BCCI CEO goes on leave to prepare explanation for anonymous harassment allegation

BCCI CEO Rahul Johri at a press conference Sajjad Hussain/AFP

The Committee of Administrators (CoA) will take charge of the daily management of the BCCI with the board's chief executive officer, Rahul Johri, going on leave. Johri, who was named last week in an anonymous allegation of sexual harassment as part of the #MeToo movement, had been asked by the CoA for an explanation and ESPNcricinfo understands he has taken leave to prepare it.

Johri - who has not yet publicly reacted - has not visited his office at the BCCI headquarters in Mumbai since the allegation surfaced. The CoA had also "exempted" him, at his request, from attending the ICC's chief executive committee meetings later this week in Singapore. The ICC, ESPNcricinfo has learned, also had reservations about Johri attending the meeting and is understood to have conveyed them to the BCCI.

The CoA will rely on the operations teams to minimise the impact of Johri's absence on the running of cricket as well as the BCCI.

Ever since the CoA was appointed on January 30, 2017 as the supervisory authority of the BCCI, Johri has been the panel's point man, while being in charge of running the board and the main decision-maker. Last week, he and the CoA met the Indian team management, including captain Virat Kohli and coach Ravi Shastri, to discuss the roadmap to next year's World Cup, preparation for the forthcoming Australia tour, injury and workload management among other important issues.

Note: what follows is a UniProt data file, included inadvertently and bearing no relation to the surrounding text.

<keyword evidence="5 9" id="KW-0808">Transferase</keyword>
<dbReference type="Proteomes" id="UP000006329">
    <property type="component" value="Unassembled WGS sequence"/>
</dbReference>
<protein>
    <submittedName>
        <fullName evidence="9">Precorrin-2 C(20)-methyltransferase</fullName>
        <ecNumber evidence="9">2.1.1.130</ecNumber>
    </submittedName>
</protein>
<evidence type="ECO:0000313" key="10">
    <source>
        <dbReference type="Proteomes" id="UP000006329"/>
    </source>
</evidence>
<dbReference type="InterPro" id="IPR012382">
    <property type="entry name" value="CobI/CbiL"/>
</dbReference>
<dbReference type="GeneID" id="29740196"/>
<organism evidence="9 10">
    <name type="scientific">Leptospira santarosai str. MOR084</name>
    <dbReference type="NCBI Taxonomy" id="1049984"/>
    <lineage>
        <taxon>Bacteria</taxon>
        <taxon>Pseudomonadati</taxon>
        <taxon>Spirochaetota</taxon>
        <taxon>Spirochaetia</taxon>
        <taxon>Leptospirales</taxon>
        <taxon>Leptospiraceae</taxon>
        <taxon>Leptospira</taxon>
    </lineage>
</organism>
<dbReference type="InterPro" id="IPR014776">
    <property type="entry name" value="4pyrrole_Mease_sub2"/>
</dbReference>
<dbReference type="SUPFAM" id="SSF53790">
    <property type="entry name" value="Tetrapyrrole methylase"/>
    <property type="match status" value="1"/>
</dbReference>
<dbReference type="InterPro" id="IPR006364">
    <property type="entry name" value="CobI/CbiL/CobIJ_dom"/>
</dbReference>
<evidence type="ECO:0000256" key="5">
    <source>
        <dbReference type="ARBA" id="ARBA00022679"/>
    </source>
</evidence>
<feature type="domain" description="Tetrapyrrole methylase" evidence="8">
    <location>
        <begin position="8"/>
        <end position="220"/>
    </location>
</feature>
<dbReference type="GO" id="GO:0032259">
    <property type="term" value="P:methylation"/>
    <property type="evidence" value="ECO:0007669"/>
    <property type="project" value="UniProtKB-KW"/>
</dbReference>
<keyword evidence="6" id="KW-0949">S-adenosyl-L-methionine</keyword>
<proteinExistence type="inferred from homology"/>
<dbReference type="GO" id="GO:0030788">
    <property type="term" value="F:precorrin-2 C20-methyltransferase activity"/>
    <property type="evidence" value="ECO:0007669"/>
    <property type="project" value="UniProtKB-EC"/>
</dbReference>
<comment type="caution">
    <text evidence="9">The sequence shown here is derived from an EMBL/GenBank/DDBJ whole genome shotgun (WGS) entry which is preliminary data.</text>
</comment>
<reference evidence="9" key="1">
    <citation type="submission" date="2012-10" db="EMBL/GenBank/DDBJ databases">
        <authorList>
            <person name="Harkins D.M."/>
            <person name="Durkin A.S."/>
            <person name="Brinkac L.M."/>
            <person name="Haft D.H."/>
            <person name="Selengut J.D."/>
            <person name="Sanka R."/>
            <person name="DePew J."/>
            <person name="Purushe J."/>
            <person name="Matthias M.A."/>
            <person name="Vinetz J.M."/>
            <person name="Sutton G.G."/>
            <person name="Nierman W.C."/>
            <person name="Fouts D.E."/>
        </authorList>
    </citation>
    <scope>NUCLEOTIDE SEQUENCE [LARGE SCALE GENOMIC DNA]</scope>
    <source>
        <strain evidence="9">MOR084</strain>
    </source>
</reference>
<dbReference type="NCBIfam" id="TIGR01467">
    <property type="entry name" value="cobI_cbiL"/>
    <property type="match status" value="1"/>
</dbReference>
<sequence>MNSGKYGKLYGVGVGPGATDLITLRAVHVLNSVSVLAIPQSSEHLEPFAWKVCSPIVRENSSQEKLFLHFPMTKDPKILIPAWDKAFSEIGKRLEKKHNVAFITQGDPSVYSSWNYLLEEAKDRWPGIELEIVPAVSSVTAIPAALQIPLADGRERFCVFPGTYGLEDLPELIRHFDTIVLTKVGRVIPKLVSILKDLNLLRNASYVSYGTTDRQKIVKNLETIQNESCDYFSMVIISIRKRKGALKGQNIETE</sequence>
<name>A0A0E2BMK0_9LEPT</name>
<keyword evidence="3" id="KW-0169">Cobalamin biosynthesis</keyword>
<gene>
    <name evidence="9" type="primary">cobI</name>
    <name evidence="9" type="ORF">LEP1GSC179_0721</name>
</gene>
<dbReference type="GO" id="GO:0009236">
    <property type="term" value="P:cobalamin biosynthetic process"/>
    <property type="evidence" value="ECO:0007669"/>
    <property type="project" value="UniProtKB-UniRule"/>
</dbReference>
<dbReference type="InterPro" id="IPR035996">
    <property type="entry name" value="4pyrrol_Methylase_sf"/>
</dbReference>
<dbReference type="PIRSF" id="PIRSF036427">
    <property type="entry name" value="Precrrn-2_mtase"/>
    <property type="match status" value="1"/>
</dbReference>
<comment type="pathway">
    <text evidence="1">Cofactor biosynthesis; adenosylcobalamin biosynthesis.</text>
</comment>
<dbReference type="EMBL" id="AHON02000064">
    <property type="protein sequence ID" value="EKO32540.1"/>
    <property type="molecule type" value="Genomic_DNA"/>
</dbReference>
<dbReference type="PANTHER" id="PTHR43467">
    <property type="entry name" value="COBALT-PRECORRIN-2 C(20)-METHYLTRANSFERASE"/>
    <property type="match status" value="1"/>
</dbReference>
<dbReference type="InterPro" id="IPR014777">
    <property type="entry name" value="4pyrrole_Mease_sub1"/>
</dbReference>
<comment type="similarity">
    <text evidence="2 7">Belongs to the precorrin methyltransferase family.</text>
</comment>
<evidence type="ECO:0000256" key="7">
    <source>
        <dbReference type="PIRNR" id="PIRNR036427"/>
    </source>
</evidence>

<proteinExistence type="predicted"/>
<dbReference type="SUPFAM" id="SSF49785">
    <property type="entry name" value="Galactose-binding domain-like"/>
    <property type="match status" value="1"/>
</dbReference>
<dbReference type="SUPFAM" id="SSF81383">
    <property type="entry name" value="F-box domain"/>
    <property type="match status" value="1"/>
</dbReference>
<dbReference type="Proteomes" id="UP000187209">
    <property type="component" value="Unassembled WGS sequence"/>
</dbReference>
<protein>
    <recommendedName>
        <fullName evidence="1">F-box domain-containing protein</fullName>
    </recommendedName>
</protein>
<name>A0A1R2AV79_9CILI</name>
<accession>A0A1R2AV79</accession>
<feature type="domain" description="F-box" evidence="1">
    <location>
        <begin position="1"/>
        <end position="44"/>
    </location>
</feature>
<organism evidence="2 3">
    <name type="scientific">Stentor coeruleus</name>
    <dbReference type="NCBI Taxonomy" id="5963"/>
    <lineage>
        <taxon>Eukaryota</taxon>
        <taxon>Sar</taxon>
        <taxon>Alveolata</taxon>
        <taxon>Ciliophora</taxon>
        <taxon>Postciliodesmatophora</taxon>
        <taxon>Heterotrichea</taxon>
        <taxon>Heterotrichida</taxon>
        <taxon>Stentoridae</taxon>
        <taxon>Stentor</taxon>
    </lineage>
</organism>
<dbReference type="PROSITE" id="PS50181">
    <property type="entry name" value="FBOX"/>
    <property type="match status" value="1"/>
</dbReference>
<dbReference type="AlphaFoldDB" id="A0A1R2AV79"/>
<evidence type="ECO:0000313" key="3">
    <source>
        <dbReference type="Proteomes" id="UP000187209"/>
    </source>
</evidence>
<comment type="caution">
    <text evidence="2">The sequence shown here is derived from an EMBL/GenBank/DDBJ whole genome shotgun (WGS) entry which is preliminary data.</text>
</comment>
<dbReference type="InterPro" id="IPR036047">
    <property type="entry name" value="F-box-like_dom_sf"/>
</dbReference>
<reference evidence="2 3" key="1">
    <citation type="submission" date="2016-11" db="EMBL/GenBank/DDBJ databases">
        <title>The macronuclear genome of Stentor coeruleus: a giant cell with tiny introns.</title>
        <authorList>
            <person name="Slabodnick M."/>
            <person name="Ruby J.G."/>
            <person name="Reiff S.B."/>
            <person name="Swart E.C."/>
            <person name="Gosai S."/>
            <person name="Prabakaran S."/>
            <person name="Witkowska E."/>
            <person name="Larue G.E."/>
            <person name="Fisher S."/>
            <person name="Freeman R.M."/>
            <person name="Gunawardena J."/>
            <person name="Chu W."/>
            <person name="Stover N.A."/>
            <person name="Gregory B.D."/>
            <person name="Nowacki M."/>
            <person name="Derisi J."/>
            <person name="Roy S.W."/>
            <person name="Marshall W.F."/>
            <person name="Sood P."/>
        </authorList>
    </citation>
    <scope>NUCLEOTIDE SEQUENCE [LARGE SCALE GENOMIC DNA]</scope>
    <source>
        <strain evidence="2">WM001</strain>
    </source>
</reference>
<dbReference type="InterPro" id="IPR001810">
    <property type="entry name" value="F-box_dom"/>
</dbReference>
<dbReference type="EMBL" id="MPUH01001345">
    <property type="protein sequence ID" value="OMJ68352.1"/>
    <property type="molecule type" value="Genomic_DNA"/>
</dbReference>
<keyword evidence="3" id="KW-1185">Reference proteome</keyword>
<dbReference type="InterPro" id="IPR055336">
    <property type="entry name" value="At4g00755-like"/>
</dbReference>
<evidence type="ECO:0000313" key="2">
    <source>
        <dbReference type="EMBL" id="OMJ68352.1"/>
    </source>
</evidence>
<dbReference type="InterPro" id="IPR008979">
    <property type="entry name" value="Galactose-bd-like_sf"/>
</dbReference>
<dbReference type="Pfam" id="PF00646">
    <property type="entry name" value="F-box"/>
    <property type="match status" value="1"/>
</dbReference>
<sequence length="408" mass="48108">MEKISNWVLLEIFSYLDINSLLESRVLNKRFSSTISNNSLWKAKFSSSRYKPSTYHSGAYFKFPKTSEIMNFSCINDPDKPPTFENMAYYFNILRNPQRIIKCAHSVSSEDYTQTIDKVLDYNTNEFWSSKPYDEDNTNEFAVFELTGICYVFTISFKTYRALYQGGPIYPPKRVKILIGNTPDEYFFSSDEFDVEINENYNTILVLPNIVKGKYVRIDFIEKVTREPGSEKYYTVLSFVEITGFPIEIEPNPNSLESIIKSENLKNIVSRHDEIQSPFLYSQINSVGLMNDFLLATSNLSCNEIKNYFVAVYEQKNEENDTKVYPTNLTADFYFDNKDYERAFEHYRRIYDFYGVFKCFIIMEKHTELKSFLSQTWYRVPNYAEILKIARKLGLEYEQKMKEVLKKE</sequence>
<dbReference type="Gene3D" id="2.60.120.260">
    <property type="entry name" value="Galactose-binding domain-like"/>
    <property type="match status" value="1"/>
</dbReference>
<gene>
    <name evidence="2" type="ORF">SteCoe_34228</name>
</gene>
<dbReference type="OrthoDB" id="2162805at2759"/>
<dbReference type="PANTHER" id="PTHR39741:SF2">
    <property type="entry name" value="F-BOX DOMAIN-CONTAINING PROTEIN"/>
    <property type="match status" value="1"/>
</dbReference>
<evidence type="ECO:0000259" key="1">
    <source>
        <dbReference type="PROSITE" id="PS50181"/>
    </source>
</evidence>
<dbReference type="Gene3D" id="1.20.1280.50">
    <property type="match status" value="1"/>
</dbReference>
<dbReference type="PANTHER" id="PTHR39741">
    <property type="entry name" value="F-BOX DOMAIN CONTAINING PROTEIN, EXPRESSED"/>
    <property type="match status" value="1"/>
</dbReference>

Vinod Rai, the CoA chairman, told ESPNcricinfo he did not want the issue to "simmer", and hence gave Johri seven days to respond to the allegations. "It is a purely anonymous complaint," Rai said. "It is on an unknown Twitter handle and it pertains to a period much before he [Johri] joined BCCI. The CoA felt it would only be fair to us and him that we give him a chance to explain."

Rai, who had also consulted independent voices, pointed out that it was important to seek Johri's explanation as he was a BCCI employee, and consequently not just his but even the board's image would be in question.

The big challenge for the CoA is that the person who has made the allegation against Johri has not identified herself or written to the CoA directly. In the absence of any investigative powers, it remains to be seen how the CoA will deal with Johri's response.

Other than the CoA, the other arbitrators who will judge Johri's submission will be the BCCI's legal team and, if need be the Complaints Committee, which was formed this April under the Sexual Harassment against Women at Workplace Act 2013.